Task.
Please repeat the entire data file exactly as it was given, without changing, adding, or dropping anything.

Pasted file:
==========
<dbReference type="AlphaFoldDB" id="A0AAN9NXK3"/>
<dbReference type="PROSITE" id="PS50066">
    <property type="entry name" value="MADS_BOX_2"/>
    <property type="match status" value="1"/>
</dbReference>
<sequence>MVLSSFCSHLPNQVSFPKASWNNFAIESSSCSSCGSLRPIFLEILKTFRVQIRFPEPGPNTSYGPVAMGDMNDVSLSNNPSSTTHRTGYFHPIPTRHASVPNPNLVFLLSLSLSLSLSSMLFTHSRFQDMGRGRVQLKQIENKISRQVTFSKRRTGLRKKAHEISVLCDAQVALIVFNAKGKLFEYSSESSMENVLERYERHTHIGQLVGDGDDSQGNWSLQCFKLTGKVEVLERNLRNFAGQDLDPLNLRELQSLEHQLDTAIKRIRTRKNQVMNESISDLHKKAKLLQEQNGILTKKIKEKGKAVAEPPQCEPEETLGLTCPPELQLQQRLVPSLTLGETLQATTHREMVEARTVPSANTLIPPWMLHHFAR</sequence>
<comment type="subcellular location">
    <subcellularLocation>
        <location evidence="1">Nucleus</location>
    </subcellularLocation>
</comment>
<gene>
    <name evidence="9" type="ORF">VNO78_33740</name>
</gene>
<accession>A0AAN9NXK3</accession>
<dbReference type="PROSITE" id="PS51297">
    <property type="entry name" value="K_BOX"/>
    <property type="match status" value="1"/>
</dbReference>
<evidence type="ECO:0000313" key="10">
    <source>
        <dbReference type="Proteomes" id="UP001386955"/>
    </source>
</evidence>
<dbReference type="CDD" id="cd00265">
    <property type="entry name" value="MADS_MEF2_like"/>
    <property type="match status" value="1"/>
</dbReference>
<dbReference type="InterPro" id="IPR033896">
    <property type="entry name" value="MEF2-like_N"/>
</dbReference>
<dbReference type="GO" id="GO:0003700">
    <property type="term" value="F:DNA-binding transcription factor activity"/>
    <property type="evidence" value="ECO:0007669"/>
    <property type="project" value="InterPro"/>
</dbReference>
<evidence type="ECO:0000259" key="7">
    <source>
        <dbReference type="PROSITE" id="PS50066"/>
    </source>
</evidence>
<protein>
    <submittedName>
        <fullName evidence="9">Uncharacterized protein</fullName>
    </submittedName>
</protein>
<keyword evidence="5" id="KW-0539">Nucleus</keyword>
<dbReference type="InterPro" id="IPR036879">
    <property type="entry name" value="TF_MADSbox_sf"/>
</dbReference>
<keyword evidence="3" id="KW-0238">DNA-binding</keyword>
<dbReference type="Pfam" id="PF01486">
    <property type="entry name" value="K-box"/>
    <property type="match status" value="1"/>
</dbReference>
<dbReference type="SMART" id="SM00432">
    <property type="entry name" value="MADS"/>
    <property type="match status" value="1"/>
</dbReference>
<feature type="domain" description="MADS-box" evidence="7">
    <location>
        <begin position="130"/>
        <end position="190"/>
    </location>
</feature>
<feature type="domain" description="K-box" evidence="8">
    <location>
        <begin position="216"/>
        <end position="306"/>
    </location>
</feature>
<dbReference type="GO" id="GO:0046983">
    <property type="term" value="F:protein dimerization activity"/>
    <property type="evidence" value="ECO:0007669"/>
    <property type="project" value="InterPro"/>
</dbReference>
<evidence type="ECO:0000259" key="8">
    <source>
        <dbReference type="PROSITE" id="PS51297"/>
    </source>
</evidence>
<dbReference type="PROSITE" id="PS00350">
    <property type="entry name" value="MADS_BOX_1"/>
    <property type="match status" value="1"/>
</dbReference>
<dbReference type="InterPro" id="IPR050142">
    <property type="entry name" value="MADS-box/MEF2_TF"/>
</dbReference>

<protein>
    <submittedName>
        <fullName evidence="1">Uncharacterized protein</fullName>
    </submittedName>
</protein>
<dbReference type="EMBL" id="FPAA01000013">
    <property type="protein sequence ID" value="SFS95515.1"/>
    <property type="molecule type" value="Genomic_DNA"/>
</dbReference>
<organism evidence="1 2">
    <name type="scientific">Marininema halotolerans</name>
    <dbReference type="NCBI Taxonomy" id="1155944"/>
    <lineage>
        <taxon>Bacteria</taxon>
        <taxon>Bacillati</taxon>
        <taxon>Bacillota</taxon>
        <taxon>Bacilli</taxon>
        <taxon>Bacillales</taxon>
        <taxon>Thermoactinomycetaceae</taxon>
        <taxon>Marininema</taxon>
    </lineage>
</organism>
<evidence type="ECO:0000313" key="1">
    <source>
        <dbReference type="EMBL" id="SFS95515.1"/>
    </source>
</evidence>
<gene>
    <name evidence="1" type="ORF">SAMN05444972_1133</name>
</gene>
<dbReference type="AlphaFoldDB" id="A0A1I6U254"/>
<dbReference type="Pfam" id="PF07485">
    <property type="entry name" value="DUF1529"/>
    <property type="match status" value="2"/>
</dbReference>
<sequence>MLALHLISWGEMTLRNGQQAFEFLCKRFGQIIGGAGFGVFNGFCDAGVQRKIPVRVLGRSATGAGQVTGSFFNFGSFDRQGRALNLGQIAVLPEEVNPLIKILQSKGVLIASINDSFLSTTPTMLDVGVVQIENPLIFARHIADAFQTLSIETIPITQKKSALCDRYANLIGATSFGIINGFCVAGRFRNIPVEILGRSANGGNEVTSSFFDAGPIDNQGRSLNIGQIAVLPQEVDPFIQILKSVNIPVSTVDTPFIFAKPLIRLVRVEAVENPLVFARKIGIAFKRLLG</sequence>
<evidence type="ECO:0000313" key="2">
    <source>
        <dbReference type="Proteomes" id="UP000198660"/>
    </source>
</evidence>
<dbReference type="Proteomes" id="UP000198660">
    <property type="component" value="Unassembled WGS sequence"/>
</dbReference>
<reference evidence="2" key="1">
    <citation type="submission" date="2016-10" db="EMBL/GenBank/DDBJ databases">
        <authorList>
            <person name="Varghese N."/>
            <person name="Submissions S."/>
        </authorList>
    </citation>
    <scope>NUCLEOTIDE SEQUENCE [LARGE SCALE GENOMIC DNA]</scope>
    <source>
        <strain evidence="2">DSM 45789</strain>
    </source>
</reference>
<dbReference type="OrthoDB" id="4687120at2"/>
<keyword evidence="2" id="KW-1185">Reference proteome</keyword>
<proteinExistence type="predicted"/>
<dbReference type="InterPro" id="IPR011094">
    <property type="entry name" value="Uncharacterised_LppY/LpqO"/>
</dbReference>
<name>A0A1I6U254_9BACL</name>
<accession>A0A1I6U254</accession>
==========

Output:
<dbReference type="AlphaFoldDB" id="A0AAN9NXK3"/>
<dbReference type="PROSITE" id="PS50066">
    <property type="entry name" value="MADS_BOX_2"/>
    <property type="match status" value="1"/>
</dbReference>
<sequence>MVLSSFCSHLPNQVSFPKASWNNFAIESSSCSSCGSLRPIFLEILKTFRVQIRFPEPGPNTSYGPVAMGDMNDVSLSNNPSSTTHRTGYFHPIPTRHASVPNPNLVFLLSLSLSLSLSSMLFTHSRFQDMGRGRVQLKQIENKISRQVTFSKRRTGLRKKAHEISVLCDAQVALIVFNAKGKLFEYSSESSMENVLERYERHTHIGQLVGDGDDSQGNWSLQCFKLTGKVEVLERNLRNFAGQDLDPLNLRELQSLEHQLDTAIKRIRTRKNQVMNESISDLHKKAKLLQEQNGILTKKIKEKGKAVAEPPQCEPEETLGLTCPPELQLQQRLVPSLTLGETLQATTHREMVEARTVPSANTLIPPWMLHHFAR</sequence>
<comment type="subcellular location">
    <subcellularLocation>
        <location evidence="1">Nucleus</location>
    </subcellularLocation>
</comment>
<gene>
    <name evidence="9" type="ORF">VNO78_33740</name>
</gene>
<accession>A0AAN9NXK3</accession>
<dbReference type="PROSITE" id="PS51297">
    <property type="entry name" value="K_BOX"/>
    <property type="match status" value="1"/>
</dbReference>
<evidence type="ECO:0000313" key="10">
    <source>
        <dbReference type="Proteomes" id="UP001386955"/>
    </source>
</evidence>
<dbReference type="CDD" id="cd00265">
    <property type="entry name" value="MADS_MEF2_like"/>
    <property type="match status" value="1"/>
</dbReference>
<dbReference type="InterPro" id="IPR033896">
    <property type="entry name" value="MEF2-like_N"/>
</dbReference>
<dbReference type="GO" id="GO:0003700">
    <property type="term" value="F:DNA-binding transcription factor activity"/>
    <property type="evidence" value="ECO:0007669"/>
    <property type="project" value="InterPro"/>
</dbReference>
<evidence type="ECO:0000259" key="7">
    <source>
        <dbReference type="PROSITE" id="PS50066"/>
    </source>
</evidence>
<protein>
    <submittedName>
        <fullName evidence="9">Uncharacterized protein</fullName>
    </submittedName>
</protein>
<keyword evidence="5" id="KW-0539">Nucleus</keyword>
<dbReference type="InterPro" id="IPR036879">
    <property type="entry name" value="TF_MADSbox_sf"/>
</dbReference>
<keyword evidence="3" id="KW-0238">DNA-binding</keyword>
<dbReference type="Pfam" id="PF01486">
    <property type="entry name" value="K-box"/>
    <property type="match status" value="1"/>
</dbReference>
<dbReference type="SMART" id="SM00432">
    <property type="entry name" value="MADS"/>
    <property type="match status" value="1"/>
</dbReference>
<feature type="domain" description="MADS-box" evidence="7">
    <location>
        <begin position="130"/>
        <end position="190"/>
    </location>
</feature>
<feature type="domain" description="K-box" evidence="8">
    <location>
        <begin position="216"/>
        <end position="306"/>
    </location>
</feature>
<dbReference type="GO" id="GO:0046983">
    <property type="term" value="F:protein dimerization activity"/>
    <property type="evidence" value="ECO:0007669"/>
    <property type="project" value="InterPro"/>
</dbReference>
<evidence type="ECO:0000259" key="8">
    <source>
        <dbReference type="PROSITE" id="PS51297"/>
    </source>
</evidence>
<dbReference type="PROSITE" id="PS00350">
    <property type="entry name" value="MADS_BOX_1"/>
    <property type="match status" value="1"/>
</dbReference>
<dbReference type="InterPro" id="IPR050142">
    <property type="entry name" value="MADS-box/MEF2_TF"/>
</dbReference>

<protein>
    <submittedName>
        <fullName evidence="1">Uncharacterized protein</fullName>
    </submittedName>
</protein>
<dbReference type="EMBL" id="FPAA01000013">
    <property type="protein sequence ID" value="SFS95515.1"/>
    <property type="molecule type" value="Genomic_DNA"/>
</dbReference>
<organism evidence="1 2">
    <name type="scientific">Marininema halotolerans</name>
    <dbReference type="NCBI Taxonomy" id="1155944"/>
    <lineage>
        <taxon>Bacteria</taxon>
        <taxon>Bacillati</taxon>
        <taxon>Bacillota</taxon>
        <taxon>Bacilli</taxon>
        <taxon>Bacillales</taxon>
        <taxon>Thermoactinomycetaceae</taxon>
        <taxon>Marininema</taxon>
    </lineage>
</organism>
<evidence type="ECO:0000313" key="1">
    <source>
        <dbReference type="EMBL" id="SFS95515.1"/>
    </source>
</evidence>
<gene>
    <name evidence="1" type="ORF">SAMN05444972_1133</name>
</gene>
<dbReference type="AlphaFoldDB" id="A0A1I6U254"/>
<dbReference type="Pfam" id="PF07485">
    <property type="entry name" value="DUF1529"/>
    <property type="match status" value="2"/>
</dbReference>
<sequence>MLALHLISWGEMTLRNGQQAFEFLCKRFGQIIGGAGFGVFNGFCDAGVQRKIPVRVLGRSATGAGQVTGSFFNFGSFDRQGRALNLGQIAVLPEEVNPLIKILQSKGVLIASINDSFLSTTPTMLDVGVVQIENPLIFARHIADAFQTLSIETIPITQKKSALCDRYANLIGATSFGIINGFCVAGRFRNIPVEILGRSANGGNEVTSSFFDAGPIDNQGRSLNIGQIAVLPQEVDPFIQILKSVNIPVSTVDTPFIFAKPLIRLVRVEAVENPLVFARKIGIAFKRLLG</sequence>
<evidence type="ECO:0000313" key="2">
    <source>
        <dbReference type="Proteomes" id="UP000198660"/>
    </source>
</evidence>
<dbReference type="Proteomes" id="UP000198660">
    <property type="component" value="Unassembled WGS sequence"/>
</dbReference>
<reference evidence="2" key="1">
    <citation type="submission" date="2016-10" db="EMBL/GenBank/DDBJ databases">
        <authorList>
            <person name="Varghese N."/>
            <person name="Submissions S."/>
        </authorList>
    </citation>
    <scope>NUCLEOTIDE SEQUENCE [LARGE SCALE GENOMIC DNA]</scope>
    <source>
        <strain evidence="2">DSM 45789</strain>
    </source>
</reference>
<dbReference type="OrthoDB" id="4687120at2"/>
<keyword evidence="2" id="KW-1185">Reference proteome</keyword>
<proteinExistence type="predicted"/>
<dbReference type="InterPro" id="IPR011094">
    <property type="entry name" value="Uncharacterised_LppY/LpqO"/>
</dbReference>
<name>A0A1I6U254_9BACL</name>
<accession>A0A1I6U254</accession>